Even more rapid changes happened in the points and miles world over the course of May 2020. The COVID-19 continued to wreak havoc on the travel world, the global economy, and the lives of so many people. This is the second iteration of my new Monthly Reviews and it includes a post about Amex card application rules and more.
Without further ado, here are the best posts of May 2020:
American Express Credit Card Application Rules
My guide to American Express’ credit card application rules was refreshed in May after Amex implemented some new rules. Fortunately, it turned out to be the most popular post of the month.
American Express has some of the most lucrative credit and charge cards in the industry. And this post serves as a resource to help prospective Amex cardholders learn their rules for card applications.
Taking Inventory: What Credit Cards Does PYCR Have?
While this post did not garner as many views as others in May, its one of my personal favorites. Sharing my credit card inventory showed readers how I play my cards right. It was also a creative way to present an effective credit card strategy.
Furthermore, I shared what credit cards I would like to get in the near future. Once travel becomes safe again, I might just acquire a new credit card and its perks.
Chase Has Added Temporary Perks to the Sapphire Cards
Moreover, May 28 was a huge day for Chase Sapphire cardholders. That’s because Chase added temporary perks to those cards. Chase already added a plethora of perks to the Sapphire Reserve in response to the COVID-19 pandemic. However, they added three more temporary perks late last month to keep more cardholders.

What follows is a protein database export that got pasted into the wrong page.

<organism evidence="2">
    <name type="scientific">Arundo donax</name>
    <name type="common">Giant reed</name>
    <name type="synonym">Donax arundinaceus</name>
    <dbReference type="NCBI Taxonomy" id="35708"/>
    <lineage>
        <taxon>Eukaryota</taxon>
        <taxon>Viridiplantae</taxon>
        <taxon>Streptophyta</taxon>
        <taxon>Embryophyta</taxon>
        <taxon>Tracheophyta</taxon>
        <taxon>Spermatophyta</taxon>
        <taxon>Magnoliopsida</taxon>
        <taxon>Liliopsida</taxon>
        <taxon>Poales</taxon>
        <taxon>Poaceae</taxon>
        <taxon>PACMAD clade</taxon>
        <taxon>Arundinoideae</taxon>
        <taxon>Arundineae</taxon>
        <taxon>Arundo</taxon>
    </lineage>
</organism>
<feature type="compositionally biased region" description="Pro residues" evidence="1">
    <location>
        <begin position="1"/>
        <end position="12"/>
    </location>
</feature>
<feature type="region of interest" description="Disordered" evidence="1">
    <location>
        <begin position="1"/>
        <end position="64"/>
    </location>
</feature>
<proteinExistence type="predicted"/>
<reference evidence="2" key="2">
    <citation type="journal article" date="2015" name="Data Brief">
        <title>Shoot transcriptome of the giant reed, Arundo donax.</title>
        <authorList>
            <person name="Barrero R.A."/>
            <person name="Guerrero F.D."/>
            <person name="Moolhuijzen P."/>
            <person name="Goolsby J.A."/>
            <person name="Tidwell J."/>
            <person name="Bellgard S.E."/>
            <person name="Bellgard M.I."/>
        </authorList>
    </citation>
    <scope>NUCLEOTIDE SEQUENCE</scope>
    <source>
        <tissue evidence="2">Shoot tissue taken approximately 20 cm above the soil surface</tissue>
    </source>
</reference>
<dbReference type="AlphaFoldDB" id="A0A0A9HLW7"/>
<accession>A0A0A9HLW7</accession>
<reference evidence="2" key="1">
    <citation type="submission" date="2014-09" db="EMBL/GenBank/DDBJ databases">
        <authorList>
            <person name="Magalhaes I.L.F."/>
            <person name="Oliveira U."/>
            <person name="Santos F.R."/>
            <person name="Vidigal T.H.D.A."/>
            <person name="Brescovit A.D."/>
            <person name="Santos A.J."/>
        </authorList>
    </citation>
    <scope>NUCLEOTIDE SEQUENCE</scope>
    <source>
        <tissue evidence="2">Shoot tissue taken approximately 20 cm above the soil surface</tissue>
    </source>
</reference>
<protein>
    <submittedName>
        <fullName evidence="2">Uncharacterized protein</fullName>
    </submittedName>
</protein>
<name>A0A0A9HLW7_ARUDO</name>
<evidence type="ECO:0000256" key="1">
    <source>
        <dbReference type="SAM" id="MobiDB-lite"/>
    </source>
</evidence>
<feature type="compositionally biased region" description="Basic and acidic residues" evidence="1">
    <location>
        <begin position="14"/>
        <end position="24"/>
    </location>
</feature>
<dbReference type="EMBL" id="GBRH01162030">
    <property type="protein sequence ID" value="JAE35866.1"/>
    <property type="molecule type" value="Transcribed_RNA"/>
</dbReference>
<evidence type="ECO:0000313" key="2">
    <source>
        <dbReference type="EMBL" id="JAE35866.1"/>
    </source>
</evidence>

On a personal note, I downgraded my Sapphire Reserve back to the Sapphire Preferred in early May. I did so because the Reserve’s annual fee was too high, and I was not using the Reserve’s benefits. Fortunately, I am still eligible to use Chase’s new Pay Yourself Back feature. This new feature lets me use points towards gas and grocery purchases.
American Express Is Charging $25 to Reopen Cancelled Cards
Another post that garnered some decent attention was about cancelled American Express cards. In May, Amex began charging $25 per card to cardholders who want to reopen their cancelled cards. Cardholders have 30 days after cancellation to decide to reopen.
This news should come as a warning to think twice before cancelling an American Express card. Cancelling too soon can cost you $25 if you want to reopen. Plus, cancelling (way) too soon might cause you to be ineligible for future sign-up bonuses
The four posts featured above generated considerable views and readership, especially in these tough times. I am so grateful for everyone who has read them and my other posts over the last month. Thank you again!
Hopefully, times will get better and we will be able to travel once more.